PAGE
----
If your infant’s stroller is recalled because of a safety issue, will the manufacturer be able to contact you?
1. Strollers help keep infants and toddlers safe but only if (1) the stroller is structurally sound and (2) you use it correctly. Recalls of basic child-related items occur frequently, says the US Consumer Product Safety Commission (USCPSC). See Recalls here: CPSC Recall list Such items also include carrying slings, carriages, cribs, highchairs and changing tables. Among these products, strollers are the leading cause of injuries, accounting for about 14,000 US emergency rooms visits each year. This year, 800 strollers were recalled. In 2013, 200,000 were recalled due to a potential strangling hazard.
2. Staying in contact with the manufacturer is your responsibility. You must register your stroller (or other items) with the manufacturer at the time of purchase, notify them each time you change your contact information, and respond to messages they send you – which many people fail to do. You can also check for recalls. USCPSC maintains a registry of recalls involving children-related items. See Saferproducts.gov or call UPCPSC at 1-800-638-2772. The name of the manufacturer model and serial numbers of the item you are checking are provided somewhere on the product.
3. Seventy-five percent of stroller-related injuries result from children falling out of them. Usually, infants are improperly strapped in. “I just turned my back to turn off the water” is typical. Infants slide down between the hand tray and the bottom of the seat. While the body fits through this space, the head becomes entrapped, compromising the infant’s ability to breathe. Other recent recalls involved children seriously injuring fingers in the mechanisms of fold-up strollers and falling out when handlebars became disengaged. Other mishaps include “tip-overs,” “collapses,” and “runaways”.
4. Umbrella strollers cause the majority of stroller-related injuries. They are lightweight, simple to set up and maneuverable. However, these features make them prone to tipping over, often due to heavy objects hanging on the handlebars or overloading storage areas. Strollers with wide bases are less likely to tip over. Keep infants away from the stroller as you open and fold it; their fingers can get caught in the hinges. Make sure that umbrella strollers are “clicked in” when opened. If not, the stroller may collapse while you push it. Engage the brakes whenever you take your hands off the handlebar. Umbrella strollers’ lightness enables them to roll down slopes so slight that you may be unaware that a slope exists.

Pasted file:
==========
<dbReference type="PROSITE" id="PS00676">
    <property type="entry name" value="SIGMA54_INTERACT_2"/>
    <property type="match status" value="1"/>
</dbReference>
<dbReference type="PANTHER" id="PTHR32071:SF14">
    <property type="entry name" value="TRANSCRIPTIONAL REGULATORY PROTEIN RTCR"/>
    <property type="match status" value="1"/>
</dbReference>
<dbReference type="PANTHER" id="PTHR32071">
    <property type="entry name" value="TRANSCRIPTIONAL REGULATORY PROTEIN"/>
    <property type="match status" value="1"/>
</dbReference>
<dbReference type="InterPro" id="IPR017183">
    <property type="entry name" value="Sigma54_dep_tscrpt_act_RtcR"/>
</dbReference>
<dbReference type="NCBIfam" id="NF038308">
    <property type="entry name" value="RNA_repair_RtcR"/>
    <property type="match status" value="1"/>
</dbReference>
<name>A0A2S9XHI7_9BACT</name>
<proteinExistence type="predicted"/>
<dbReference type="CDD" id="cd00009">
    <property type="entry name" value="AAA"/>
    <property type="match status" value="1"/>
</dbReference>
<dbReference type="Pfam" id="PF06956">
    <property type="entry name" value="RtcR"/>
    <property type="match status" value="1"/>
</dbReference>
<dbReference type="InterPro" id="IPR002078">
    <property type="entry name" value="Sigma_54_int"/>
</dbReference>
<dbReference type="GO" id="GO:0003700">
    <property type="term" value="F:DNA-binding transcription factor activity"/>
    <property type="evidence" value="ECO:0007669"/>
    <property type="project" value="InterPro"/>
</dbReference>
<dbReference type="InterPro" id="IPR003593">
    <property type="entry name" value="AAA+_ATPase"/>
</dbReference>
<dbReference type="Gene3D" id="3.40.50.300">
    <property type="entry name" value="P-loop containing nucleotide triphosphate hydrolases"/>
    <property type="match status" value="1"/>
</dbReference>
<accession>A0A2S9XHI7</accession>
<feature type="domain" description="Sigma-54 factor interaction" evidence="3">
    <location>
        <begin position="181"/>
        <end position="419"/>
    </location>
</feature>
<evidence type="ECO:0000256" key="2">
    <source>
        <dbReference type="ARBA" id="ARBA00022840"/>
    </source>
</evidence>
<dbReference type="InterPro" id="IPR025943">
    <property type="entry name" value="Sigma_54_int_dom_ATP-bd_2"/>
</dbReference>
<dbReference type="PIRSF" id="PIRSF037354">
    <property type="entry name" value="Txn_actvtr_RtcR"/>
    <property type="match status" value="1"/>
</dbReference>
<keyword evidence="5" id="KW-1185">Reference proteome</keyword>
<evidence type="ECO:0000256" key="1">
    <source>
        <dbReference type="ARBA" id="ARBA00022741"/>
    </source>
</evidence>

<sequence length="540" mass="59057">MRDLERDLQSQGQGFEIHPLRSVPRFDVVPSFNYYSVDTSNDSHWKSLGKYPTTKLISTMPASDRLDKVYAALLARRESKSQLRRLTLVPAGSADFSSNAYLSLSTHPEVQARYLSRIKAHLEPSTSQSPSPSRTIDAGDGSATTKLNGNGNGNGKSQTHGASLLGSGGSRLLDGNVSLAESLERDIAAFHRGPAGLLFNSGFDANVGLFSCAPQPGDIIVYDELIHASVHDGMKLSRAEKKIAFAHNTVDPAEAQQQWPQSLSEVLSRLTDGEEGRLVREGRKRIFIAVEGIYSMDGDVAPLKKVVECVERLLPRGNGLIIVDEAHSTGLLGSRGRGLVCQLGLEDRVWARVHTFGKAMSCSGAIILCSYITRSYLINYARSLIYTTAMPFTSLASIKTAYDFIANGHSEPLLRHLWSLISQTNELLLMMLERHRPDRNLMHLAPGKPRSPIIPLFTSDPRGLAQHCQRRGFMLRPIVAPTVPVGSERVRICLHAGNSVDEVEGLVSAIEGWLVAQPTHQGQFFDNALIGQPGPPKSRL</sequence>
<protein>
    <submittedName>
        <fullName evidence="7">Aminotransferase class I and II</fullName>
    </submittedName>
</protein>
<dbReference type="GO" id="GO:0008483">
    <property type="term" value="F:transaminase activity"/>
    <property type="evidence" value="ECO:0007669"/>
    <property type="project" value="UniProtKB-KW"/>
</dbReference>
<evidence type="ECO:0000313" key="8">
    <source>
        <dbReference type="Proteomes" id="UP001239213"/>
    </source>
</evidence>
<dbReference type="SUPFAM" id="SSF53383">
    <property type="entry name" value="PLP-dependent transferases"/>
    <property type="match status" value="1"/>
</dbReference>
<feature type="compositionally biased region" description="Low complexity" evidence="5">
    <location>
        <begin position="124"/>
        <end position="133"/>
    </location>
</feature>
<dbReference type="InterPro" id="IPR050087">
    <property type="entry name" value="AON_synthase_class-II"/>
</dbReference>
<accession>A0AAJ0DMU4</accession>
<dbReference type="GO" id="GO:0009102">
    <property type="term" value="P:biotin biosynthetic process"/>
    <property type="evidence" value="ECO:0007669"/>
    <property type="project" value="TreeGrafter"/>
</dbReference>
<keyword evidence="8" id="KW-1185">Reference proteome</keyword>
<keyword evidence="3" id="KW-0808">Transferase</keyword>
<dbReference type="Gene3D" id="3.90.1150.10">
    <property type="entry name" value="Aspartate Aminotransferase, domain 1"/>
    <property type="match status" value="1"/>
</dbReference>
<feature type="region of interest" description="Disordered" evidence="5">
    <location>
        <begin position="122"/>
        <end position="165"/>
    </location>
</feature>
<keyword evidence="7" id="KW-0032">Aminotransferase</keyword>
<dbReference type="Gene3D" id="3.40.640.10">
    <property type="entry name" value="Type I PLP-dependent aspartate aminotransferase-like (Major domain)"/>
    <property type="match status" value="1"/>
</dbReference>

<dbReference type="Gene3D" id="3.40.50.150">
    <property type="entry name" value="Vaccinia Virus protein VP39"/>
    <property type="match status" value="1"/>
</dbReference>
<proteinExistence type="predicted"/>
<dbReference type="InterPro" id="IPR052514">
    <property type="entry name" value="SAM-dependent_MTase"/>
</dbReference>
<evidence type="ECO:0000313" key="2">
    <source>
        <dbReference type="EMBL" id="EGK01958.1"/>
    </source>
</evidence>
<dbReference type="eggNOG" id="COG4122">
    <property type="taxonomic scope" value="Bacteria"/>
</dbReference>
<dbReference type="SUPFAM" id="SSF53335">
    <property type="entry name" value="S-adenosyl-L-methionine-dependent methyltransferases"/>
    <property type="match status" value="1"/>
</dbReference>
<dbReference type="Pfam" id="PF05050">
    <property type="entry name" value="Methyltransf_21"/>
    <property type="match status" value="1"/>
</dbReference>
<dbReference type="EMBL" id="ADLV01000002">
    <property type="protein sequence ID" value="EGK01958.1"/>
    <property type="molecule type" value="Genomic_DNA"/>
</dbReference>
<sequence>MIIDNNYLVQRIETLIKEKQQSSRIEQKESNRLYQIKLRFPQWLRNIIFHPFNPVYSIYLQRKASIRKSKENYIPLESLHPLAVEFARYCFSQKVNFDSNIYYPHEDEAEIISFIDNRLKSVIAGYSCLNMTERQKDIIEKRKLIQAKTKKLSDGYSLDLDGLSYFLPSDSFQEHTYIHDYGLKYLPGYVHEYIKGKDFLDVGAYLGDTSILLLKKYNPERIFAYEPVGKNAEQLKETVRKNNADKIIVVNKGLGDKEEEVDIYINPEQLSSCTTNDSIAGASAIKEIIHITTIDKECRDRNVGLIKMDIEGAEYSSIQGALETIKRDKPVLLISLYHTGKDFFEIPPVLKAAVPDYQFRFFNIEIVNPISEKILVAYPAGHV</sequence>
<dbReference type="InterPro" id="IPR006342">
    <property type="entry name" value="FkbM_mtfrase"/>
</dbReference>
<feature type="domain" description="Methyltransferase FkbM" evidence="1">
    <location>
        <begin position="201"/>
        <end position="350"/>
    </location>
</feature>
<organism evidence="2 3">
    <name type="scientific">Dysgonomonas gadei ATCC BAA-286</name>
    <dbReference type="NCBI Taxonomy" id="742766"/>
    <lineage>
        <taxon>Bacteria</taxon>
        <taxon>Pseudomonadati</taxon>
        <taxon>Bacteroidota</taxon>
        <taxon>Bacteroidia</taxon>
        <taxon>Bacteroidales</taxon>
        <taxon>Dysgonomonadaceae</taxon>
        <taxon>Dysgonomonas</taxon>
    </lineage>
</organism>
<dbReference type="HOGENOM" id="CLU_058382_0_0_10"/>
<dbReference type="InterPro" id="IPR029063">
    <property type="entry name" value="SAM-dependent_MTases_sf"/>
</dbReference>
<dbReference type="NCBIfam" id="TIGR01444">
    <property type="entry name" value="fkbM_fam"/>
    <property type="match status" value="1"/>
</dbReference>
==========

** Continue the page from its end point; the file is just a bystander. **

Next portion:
5. Most umbrella strollers are not designed for young infants. Younger infants must lie flat on their backs; popular models of umbrella strollers do not provide the head support that infants require. Umbrella strollers are safe to use once infants can hold their heads up while sitting with support (usually by five to six months).
6. Other safety recommendations. Read the product manual. Check that infants’ fingers cannot reach the wheels. Strollers left in the sun in hot weather can cause plastic and metal pieces to become hot and cause burns. A shade for the stroller is a helpful accessory. In strollers that allow an older child to sit or stand in the rear, keep in mind weight guidelines and keep children from moving around so they don’t tip the stroller.
7. Hand-me-down strollers are rarely bargains. Injuries have occurred because fabric covering hardware is torn, exposing bolts and screws, for example. In most cases, the newer the model, the safer it is. Newer models benefit from improved technology, more stringent government regulations, feedback from users, and no wear and tear from usage.
8. How long is too long to allow infants to sleep in car seats/strollers? “Travel systems” allow parents to transfer sleeping infants from car seats to stroller bases without waking, an appealing feature for parents. Ideally, young infants should sleep flat on the backs. Sitting semi-upright for lengthy periods can contribute to developing flat spots on the back of infants’ heads, worsen reflux, if present, and affect breathing. Generally, infants should sleep in strollers/car seats no longer than two hours, with regular monitoring.
9. Infants in strollers do not belong on stairs/escalators! Use elevators when available, have someone carry the stroller or infant while you carry the other, or if you are by yourself, carry the infant and stroller separately (not an easy task). Stroller/escalator accidents are especially common at airports. You may be rammed by people pushing luggage or your stroller may not be positioned correctly for escalator stairs to rise or fall. At airports, elevators are available where there are escalators or stairs, but they are frequently out of sight. Ask.
10. Size tips. When purchasing a safe stroller, check that the handlebars are at waist level or slightly lower and that you can steer it in a straight line when pushing with one hand. It is unsafe for young children to push a stroller while an infant is seated in it. Infants gain weight and grow rapidly; check your manual from time to time to see if your infant has outgrown your stroller. In parking lots, drivers can have difficulty seeing strollers. Keep the stroller close to your car and stand next to it. Always think about stroller safety!